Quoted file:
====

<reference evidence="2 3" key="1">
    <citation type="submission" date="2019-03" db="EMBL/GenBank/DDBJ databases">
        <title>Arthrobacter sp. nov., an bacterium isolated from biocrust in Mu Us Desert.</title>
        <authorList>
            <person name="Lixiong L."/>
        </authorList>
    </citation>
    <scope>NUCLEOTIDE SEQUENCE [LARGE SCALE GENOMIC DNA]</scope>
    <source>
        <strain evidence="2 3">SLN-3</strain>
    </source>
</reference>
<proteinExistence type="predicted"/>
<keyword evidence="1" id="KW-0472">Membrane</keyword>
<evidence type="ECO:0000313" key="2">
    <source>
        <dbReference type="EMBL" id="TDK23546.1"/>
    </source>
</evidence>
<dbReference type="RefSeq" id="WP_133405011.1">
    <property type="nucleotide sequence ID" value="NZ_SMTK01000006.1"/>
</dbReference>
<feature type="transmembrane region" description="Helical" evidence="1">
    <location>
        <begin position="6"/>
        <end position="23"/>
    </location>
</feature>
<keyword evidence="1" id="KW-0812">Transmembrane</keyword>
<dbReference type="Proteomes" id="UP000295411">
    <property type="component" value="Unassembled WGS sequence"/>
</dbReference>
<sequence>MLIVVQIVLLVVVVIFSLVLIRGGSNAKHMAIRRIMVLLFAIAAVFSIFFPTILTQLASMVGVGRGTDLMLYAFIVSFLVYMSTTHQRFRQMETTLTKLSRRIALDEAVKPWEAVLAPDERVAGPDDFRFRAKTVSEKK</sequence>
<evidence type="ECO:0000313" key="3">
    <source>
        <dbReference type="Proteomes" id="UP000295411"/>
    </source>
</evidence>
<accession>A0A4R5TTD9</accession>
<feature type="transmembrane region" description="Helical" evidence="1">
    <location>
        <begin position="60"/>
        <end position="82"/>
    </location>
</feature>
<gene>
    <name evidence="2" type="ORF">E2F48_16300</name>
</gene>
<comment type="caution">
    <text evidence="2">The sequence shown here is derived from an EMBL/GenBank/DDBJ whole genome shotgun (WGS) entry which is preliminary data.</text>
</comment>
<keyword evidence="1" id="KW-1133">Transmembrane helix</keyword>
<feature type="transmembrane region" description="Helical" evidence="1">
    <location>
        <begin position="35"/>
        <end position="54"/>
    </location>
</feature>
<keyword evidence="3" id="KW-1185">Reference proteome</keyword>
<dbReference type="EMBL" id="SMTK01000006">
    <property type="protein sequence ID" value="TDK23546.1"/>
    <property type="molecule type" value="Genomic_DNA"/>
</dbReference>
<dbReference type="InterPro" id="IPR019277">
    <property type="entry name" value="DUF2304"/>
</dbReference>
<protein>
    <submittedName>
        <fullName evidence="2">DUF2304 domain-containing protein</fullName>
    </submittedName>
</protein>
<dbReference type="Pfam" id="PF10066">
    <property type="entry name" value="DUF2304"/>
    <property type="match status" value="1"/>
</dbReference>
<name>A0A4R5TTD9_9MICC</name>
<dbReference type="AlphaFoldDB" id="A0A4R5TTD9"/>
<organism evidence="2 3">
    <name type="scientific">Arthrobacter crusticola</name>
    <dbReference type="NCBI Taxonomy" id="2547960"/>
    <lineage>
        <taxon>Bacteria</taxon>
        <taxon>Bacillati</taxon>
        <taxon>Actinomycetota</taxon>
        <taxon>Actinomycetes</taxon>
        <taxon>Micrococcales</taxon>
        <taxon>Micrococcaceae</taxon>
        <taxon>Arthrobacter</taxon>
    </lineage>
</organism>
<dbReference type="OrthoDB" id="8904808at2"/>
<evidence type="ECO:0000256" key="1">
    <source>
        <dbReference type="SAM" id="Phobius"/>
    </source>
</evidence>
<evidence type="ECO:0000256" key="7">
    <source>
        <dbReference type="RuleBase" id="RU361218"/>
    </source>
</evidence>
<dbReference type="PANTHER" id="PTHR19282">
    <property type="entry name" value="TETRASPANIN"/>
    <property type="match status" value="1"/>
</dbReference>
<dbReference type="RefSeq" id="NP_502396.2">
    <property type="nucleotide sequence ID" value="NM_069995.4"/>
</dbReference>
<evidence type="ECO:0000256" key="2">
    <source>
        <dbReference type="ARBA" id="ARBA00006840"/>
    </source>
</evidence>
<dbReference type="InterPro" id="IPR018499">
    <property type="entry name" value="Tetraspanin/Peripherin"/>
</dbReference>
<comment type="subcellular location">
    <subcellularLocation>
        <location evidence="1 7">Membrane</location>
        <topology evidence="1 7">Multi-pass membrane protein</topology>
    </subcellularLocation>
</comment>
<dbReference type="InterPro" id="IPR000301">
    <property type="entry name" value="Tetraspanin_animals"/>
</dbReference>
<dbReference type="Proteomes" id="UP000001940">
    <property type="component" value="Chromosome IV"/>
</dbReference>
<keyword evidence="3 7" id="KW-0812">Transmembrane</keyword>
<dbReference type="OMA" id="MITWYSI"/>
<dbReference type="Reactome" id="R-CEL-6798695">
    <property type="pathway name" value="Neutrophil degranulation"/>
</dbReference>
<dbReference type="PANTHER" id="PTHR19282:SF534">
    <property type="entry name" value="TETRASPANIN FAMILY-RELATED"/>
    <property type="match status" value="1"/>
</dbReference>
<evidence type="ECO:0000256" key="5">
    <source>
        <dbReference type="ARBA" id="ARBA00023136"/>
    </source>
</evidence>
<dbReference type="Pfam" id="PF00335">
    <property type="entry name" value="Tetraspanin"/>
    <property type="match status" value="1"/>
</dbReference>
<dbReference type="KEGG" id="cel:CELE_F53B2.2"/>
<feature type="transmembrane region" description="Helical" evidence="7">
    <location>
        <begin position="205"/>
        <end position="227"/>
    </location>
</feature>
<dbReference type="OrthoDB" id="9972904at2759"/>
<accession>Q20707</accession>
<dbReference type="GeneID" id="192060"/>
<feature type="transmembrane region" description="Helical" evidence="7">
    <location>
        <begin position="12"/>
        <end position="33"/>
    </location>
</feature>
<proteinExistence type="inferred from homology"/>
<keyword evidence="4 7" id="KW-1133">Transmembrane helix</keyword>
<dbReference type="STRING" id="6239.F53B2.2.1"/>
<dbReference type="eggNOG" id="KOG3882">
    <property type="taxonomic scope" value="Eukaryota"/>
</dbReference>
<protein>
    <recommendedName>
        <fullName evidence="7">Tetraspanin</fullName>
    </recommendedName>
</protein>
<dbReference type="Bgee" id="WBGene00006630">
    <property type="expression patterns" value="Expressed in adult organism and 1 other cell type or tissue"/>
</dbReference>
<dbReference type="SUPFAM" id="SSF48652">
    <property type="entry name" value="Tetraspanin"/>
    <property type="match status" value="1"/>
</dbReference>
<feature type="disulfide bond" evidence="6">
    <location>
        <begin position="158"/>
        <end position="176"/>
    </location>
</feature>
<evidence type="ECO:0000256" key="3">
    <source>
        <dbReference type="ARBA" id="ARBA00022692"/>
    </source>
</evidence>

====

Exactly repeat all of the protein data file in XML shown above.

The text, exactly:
<reference evidence="2 3" key="1">
    <citation type="submission" date="2019-03" db="EMBL/GenBank/DDBJ databases">
        <title>Arthrobacter sp. nov., an bacterium isolated from biocrust in Mu Us Desert.</title>
        <authorList>
            <person name="Lixiong L."/>
        </authorList>
    </citation>
    <scope>NUCLEOTIDE SEQUENCE [LARGE SCALE GENOMIC DNA]</scope>
    <source>
        <strain evidence="2 3">SLN-3</strain>
    </source>
</reference>
<proteinExistence type="predicted"/>
<keyword evidence="1" id="KW-0472">Membrane</keyword>
<evidence type="ECO:0000313" key="2">
    <source>
        <dbReference type="EMBL" id="TDK23546.1"/>
    </source>
</evidence>
<dbReference type="RefSeq" id="WP_133405011.1">
    <property type="nucleotide sequence ID" value="NZ_SMTK01000006.1"/>
</dbReference>
<feature type="transmembrane region" description="Helical" evidence="1">
    <location>
        <begin position="6"/>
        <end position="23"/>
    </location>
</feature>
<keyword evidence="1" id="KW-0812">Transmembrane</keyword>
<dbReference type="Proteomes" id="UP000295411">
    <property type="component" value="Unassembled WGS sequence"/>
</dbReference>
<sequence>MLIVVQIVLLVVVVIFSLVLIRGGSNAKHMAIRRIMVLLFAIAAVFSIFFPTILTQLASMVGVGRGTDLMLYAFIVSFLVYMSTTHQRFRQMETTLTKLSRRIALDEAVKPWEAVLAPDERVAGPDDFRFRAKTVSEKK</sequence>
<evidence type="ECO:0000313" key="3">
    <source>
        <dbReference type="Proteomes" id="UP000295411"/>
    </source>
</evidence>
<accession>A0A4R5TTD9</accession>
<feature type="transmembrane region" description="Helical" evidence="1">
    <location>
        <begin position="60"/>
        <end position="82"/>
    </location>
</feature>
<gene>
    <name evidence="2" type="ORF">E2F48_16300</name>
</gene>
<comment type="caution">
    <text evidence="2">The sequence shown here is derived from an EMBL/GenBank/DDBJ whole genome shotgun (WGS) entry which is preliminary data.</text>
</comment>
<keyword evidence="1" id="KW-1133">Transmembrane helix</keyword>
<feature type="transmembrane region" description="Helical" evidence="1">
    <location>
        <begin position="35"/>
        <end position="54"/>
    </location>
</feature>
<keyword evidence="3" id="KW-1185">Reference proteome</keyword>
<dbReference type="EMBL" id="SMTK01000006">
    <property type="protein sequence ID" value="TDK23546.1"/>
    <property type="molecule type" value="Genomic_DNA"/>
</dbReference>
<dbReference type="InterPro" id="IPR019277">
    <property type="entry name" value="DUF2304"/>
</dbReference>
<protein>
    <submittedName>
        <fullName evidence="2">DUF2304 domain-containing protein</fullName>
    </submittedName>
</protein>
<dbReference type="Pfam" id="PF10066">
    <property type="entry name" value="DUF2304"/>
    <property type="match status" value="1"/>
</dbReference>
<name>A0A4R5TTD9_9MICC</name>
<dbReference type="AlphaFoldDB" id="A0A4R5TTD9"/>
<organism evidence="2 3">
    <name type="scientific">Arthrobacter crusticola</name>
    <dbReference type="NCBI Taxonomy" id="2547960"/>
    <lineage>
        <taxon>Bacteria</taxon>
        <taxon>Bacillati</taxon>
        <taxon>Actinomycetota</taxon>
        <taxon>Actinomycetes</taxon>
        <taxon>Micrococcales</taxon>
        <taxon>Micrococcaceae</taxon>
        <taxon>Arthrobacter</taxon>
    </lineage>
</organism>
<dbReference type="OrthoDB" id="8904808at2"/>
<evidence type="ECO:0000256" key="1">
    <source>
        <dbReference type="SAM" id="Phobius"/>
    </source>
</evidence>
<evidence type="ECO:0000256" key="7">
    <source>
        <dbReference type="RuleBase" id="RU361218"/>
    </source>
</evidence>
<dbReference type="PANTHER" id="PTHR19282">
    <property type="entry name" value="TETRASPANIN"/>
    <property type="match status" value="1"/>
</dbReference>
<dbReference type="RefSeq" id="NP_502396.2">
    <property type="nucleotide sequence ID" value="NM_069995.4"/>
</dbReference>
<evidence type="ECO:0000256" key="2">
    <source>
        <dbReference type="ARBA" id="ARBA00006840"/>
    </source>
</evidence>
<dbReference type="InterPro" id="IPR018499">
    <property type="entry name" value="Tetraspanin/Peripherin"/>
</dbReference>
<comment type="subcellular location">
    <subcellularLocation>
        <location evidence="1 7">Membrane</location>
        <topology evidence="1 7">Multi-pass membrane protein</topology>
    </subcellularLocation>
</comment>
<dbReference type="InterPro" id="IPR000301">
    <property type="entry name" value="Tetraspanin_animals"/>
</dbReference>
<dbReference type="Proteomes" id="UP000001940">
    <property type="component" value="Chromosome IV"/>
</dbReference>
<keyword evidence="3 7" id="KW-0812">Transmembrane</keyword>
<dbReference type="OMA" id="MITWYSI"/>
<dbReference type="Reactome" id="R-CEL-6798695">
    <property type="pathway name" value="Neutrophil degranulation"/>
</dbReference>
<dbReference type="PANTHER" id="PTHR19282:SF534">
    <property type="entry name" value="TETRASPANIN FAMILY-RELATED"/>
    <property type="match status" value="1"/>
</dbReference>
<evidence type="ECO:0000256" key="5">
    <source>
        <dbReference type="ARBA" id="ARBA00023136"/>
    </source>
</evidence>
<dbReference type="Pfam" id="PF00335">
    <property type="entry name" value="Tetraspanin"/>
    <property type="match status" value="1"/>
</dbReference>
<dbReference type="KEGG" id="cel:CELE_F53B2.2"/>
<feature type="transmembrane region" description="Helical" evidence="7">
    <location>
        <begin position="205"/>
        <end position="227"/>
    </location>
</feature>
<dbReference type="OrthoDB" id="9972904at2759"/>
<accession>Q20707</accession>
<dbReference type="GeneID" id="192060"/>
<feature type="transmembrane region" description="Helical" evidence="7">
    <location>
        <begin position="12"/>
        <end position="33"/>
    </location>
</feature>
<proteinExistence type="inferred from homology"/>
<keyword evidence="4 7" id="KW-1133">Transmembrane helix</keyword>
<dbReference type="STRING" id="6239.F53B2.2.1"/>
<dbReference type="eggNOG" id="KOG3882">
    <property type="taxonomic scope" value="Eukaryota"/>
</dbReference>
<protein>
    <recommendedName>
        <fullName evidence="7">Tetraspanin</fullName>
    </recommendedName>
</protein>
<dbReference type="Bgee" id="WBGene00006630">
    <property type="expression patterns" value="Expressed in adult organism and 1 other cell type or tissue"/>
</dbReference>
<dbReference type="SUPFAM" id="SSF48652">
    <property type="entry name" value="Tetraspanin"/>
    <property type="match status" value="1"/>
</dbReference>
<feature type="disulfide bond" evidence="6">
    <location>
        <begin position="158"/>
        <end position="176"/>
    </location>
</feature>
<evidence type="ECO:0000256" key="3">
    <source>
        <dbReference type="ARBA" id="ARBA00022692"/>
    </source>
</evidence>